arces :' perhaps also height of stature is temple itself. intended. This would agree with the fact, 14.] For Daedalus and the stories conmentioned by Sery. on the authority of nected with him see Dict. Myth. The bulk Caelius, that the statue of Apollo at Cumae of tradition seems to point to Sicily as the was fifteen feet high.
place where he took refuge after leaving 10.) Horrendae seems rightly taken Crete: but Sardinia was also mentioned as by Forb. in its strict sense, as the aspect a spot to which he went. Italy as well as of the Sibyl under the divine afflatus might the adjoining islands would naturally assowell inspire horror : comp. vv. 47 foll., 77 ciate his name with its works of art : and foll. • Procul' is explained by Heyne and so Sil. 12. 102 makes him the builder of a Wagn., in conformity with their general temple of Apollo at Capua, under circumview, of the distance of the cave from the stances similar to those in the text-one temple : by Henry, of the distance of both of Silius' many imitations of Virg. • Reg. from the place where Aeneas landed. Per. na’ probably includes the government as haps it rather denotes the depth of the well as the kingdom. At any rate · Minoia' cavern, stretching far into the distance. is significant, as it was on Minos' account ‘Secreta' 8. 463, G. 4. 403.
that Daedalus fled from Crete. 11.] ‘Mentem animumque' is doubtless 15.] Virg. might have spoken of flying the Homeric κατά φρένα και κατά θυμόν, as either trusting to wings or trusting to as Cerda and others have remarked, “mens' the sky. Here he has chosen the latter, referring to the power of insight, “animus' pennis' being the instrumental abl. This to energy of conception, language, and is better than to make ‘pennis' dat., gesture, as Forb. says. But there is still "caelo' abl., whether caelo 'be connected a question, which Heyne states, as to the in that case with what precedes, or, as construction of inspirat,'-—whether it Heyne suggested and Wakef. punctuates, means that Apollo breathes a mind and with what follows. “Credunt caelo " G. spirit into the Sibyl, or, as we should say, 4. 192 is different : see note there. Praeinspires her mind and spirit, i. e. with the petibus' here merely means “swift,' and knowledge of the future. If we adopt the has no augurial reference. latter, which Heyne prefers, we must take 16.] We have already had 'naro' and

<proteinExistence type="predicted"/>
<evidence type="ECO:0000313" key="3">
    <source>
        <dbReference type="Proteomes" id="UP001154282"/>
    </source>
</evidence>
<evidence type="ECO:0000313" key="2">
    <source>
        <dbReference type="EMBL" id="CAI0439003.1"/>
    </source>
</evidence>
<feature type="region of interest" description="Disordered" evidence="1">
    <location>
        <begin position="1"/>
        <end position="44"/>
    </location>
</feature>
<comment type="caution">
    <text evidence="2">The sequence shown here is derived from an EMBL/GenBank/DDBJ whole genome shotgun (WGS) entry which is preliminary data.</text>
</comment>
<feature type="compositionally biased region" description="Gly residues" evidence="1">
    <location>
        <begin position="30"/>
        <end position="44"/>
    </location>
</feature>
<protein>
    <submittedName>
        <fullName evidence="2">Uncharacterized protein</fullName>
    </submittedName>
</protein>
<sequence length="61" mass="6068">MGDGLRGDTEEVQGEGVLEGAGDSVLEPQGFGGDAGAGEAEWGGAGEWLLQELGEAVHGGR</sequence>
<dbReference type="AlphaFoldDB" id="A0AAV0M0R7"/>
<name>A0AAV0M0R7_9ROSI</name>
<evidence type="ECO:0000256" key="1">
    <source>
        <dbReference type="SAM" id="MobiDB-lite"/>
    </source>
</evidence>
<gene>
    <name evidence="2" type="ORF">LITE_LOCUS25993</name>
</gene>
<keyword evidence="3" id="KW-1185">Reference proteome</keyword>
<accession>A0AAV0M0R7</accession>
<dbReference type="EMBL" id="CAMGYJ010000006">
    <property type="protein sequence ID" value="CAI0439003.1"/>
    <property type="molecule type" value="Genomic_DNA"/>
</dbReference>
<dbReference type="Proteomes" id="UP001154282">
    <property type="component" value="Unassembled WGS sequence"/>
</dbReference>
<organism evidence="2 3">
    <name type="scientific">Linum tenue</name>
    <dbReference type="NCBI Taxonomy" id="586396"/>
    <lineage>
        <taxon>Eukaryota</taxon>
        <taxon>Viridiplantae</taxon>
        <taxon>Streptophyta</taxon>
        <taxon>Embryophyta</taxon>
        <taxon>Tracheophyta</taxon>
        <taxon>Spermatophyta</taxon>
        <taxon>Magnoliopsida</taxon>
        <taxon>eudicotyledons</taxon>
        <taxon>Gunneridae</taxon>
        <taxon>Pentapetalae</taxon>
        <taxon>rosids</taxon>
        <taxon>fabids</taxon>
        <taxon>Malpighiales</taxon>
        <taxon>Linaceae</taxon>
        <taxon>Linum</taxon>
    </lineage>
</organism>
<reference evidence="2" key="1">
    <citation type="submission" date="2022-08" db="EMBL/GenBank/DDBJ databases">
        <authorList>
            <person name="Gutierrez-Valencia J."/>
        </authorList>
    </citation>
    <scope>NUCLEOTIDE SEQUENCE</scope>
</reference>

Chalcidicaque levis tandem super adstitit arce.